I somehow once again managed to present myself as a more or less normal man long enough to convince a young woman who was also a bit flaky to marry me. We are still married and have some wonderful children, and it was only after we were engaged that I was finally convinced that I am fully male, inside and out. This, my anonymous young friend, is the part I wanted to tell you.

Sex was great! I never wanted anything else but to be a man having wild, ecstatic sex with a woman, and now more than 20 years later I still feel that way. What’s more, she accepts me for who I am, weird clothes and all. Before we married, I told her something I had never told anyone else in my life: I can’t stop wearing dresses. I made it clear that I very much identify as a man, I had no interest in becoming a woman, but I couldn’t stand to wear trousers. She finds it a little weird and perhaps a bit unsettling, but she accepts that we both have some quirks that we put up with in each other because that’s how love works.

A few parting thoughts for you:
First, don’t despair of finding the perfect match. Look for unattached people who share your interests, join an online dating service, whatever. Because our personality type is a bit off-center, it may very likely take you much longer to find someone who can handle you. That’s fine.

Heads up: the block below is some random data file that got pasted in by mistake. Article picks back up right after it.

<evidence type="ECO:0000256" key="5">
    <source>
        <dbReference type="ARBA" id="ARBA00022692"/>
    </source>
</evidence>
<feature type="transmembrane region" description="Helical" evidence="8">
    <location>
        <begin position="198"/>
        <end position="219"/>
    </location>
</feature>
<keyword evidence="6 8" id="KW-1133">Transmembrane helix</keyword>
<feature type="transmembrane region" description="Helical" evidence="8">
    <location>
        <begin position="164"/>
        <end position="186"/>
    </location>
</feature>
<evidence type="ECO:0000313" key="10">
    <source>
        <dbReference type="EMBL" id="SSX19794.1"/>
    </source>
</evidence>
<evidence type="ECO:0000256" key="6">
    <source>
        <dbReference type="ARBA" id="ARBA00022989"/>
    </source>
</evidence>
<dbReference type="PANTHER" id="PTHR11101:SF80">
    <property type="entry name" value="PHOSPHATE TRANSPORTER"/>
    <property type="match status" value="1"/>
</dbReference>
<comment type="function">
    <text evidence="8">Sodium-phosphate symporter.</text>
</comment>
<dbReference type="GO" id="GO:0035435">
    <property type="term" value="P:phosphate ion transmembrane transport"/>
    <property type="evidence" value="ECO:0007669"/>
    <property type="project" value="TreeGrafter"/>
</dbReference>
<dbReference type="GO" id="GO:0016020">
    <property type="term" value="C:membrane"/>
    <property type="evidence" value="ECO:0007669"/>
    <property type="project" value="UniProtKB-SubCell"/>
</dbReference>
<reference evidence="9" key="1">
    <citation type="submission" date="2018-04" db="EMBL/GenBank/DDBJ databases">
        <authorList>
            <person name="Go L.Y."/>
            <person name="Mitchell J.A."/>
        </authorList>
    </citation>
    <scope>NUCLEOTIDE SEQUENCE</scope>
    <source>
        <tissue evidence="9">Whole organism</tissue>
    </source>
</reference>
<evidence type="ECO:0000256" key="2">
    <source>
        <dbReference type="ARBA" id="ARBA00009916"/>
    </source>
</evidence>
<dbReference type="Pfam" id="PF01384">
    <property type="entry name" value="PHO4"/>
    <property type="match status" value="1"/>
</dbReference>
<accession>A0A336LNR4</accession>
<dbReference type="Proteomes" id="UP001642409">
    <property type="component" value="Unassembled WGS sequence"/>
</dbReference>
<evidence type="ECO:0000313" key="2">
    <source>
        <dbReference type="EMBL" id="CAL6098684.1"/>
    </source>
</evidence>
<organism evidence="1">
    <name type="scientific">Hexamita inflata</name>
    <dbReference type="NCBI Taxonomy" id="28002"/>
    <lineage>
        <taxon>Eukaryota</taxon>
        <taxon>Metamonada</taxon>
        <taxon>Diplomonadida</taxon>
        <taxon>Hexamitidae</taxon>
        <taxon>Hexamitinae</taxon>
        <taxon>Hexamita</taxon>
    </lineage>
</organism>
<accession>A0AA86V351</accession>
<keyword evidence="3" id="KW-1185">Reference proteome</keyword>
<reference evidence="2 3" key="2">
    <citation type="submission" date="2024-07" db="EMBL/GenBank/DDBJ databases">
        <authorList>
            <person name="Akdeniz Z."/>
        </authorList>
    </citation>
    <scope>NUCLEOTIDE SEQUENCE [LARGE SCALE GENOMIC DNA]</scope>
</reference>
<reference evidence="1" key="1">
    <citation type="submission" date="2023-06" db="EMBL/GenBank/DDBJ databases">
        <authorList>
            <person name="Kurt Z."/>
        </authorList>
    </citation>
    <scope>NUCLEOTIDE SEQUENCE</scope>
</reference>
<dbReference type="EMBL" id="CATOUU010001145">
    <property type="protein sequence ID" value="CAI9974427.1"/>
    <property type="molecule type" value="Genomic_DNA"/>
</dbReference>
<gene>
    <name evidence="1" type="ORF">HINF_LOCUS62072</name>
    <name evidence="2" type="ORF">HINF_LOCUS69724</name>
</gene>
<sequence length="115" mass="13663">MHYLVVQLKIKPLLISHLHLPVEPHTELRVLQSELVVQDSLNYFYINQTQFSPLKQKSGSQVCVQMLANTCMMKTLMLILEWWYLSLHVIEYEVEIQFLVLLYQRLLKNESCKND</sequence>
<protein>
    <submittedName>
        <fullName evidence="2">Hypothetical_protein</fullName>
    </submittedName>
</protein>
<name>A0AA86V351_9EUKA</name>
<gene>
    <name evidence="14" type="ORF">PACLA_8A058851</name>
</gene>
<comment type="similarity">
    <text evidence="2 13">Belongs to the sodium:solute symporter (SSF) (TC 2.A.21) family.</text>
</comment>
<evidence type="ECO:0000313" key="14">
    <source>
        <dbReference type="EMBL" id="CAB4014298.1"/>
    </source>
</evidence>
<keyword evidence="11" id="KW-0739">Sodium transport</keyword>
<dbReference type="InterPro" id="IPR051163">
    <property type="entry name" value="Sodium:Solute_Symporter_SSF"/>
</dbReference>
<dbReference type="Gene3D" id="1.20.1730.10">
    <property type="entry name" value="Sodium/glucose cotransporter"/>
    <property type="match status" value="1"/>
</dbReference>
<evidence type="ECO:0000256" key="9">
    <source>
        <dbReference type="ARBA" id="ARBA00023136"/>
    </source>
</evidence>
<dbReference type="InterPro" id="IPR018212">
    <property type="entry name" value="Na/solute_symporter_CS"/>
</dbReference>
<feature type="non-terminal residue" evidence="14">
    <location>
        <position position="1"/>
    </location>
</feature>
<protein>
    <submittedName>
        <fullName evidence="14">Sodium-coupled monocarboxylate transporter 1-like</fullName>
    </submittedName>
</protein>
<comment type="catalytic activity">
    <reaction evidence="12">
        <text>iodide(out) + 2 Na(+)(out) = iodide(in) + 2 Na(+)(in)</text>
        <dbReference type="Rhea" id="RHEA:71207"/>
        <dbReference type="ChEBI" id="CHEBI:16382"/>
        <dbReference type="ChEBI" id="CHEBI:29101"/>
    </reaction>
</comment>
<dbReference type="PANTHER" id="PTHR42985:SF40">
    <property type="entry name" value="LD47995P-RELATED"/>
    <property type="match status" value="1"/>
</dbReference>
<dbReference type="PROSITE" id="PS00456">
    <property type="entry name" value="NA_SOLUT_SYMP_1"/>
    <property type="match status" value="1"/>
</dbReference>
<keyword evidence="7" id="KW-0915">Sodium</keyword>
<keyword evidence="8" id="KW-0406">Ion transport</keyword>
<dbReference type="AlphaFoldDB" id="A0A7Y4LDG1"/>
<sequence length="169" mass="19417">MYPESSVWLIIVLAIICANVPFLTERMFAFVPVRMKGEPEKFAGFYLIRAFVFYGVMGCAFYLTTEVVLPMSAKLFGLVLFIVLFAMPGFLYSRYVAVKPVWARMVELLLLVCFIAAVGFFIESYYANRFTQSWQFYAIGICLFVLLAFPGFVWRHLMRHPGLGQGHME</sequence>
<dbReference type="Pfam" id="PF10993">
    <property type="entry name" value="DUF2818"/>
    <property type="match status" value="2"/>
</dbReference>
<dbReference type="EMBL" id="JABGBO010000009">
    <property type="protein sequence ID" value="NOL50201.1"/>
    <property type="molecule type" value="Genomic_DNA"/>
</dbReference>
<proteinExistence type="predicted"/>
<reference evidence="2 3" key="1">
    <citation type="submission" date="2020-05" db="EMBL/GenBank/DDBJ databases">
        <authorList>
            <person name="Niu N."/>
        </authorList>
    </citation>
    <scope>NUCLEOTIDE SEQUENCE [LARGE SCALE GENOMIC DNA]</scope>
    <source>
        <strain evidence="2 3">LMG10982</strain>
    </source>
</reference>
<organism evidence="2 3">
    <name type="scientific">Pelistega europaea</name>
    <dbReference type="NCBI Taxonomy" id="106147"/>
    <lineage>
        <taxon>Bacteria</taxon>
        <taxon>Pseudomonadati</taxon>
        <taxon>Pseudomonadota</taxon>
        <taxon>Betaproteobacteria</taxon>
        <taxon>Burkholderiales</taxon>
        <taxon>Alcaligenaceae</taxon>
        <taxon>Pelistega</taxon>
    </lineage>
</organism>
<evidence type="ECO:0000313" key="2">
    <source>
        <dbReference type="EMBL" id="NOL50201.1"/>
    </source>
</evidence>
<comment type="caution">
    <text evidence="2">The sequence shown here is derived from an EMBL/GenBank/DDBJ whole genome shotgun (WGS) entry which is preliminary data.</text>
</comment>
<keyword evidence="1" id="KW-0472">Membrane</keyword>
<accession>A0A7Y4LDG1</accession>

Second, don’t hide who you are from the person who will spend the rest of your lives together. You may not be comfortable letting the public, or even your parents and best friends, know about the crossdressing. Bringing it up on a first date may be more than she’s ready to handle. But once you’re sure she is “the one”, once your mate has every reason to know that you care about her and want to make her happy, don’t go into marriage with such a huge secret. I pretty much followed my proposal with my confession in the same conversation, leading up to it gently: “Before you say yes, there’s something else you should know about me… that time I dressed up for Halloween isn’t the only time I do that stuff. It’s a part of me that I have lived with for my entire life, and I don’t want it to be a secret between us. If that bothers you, I understand… but know that I love you with all my heart and I want to do anything I can to make you happy.” Something along those lines, anyway.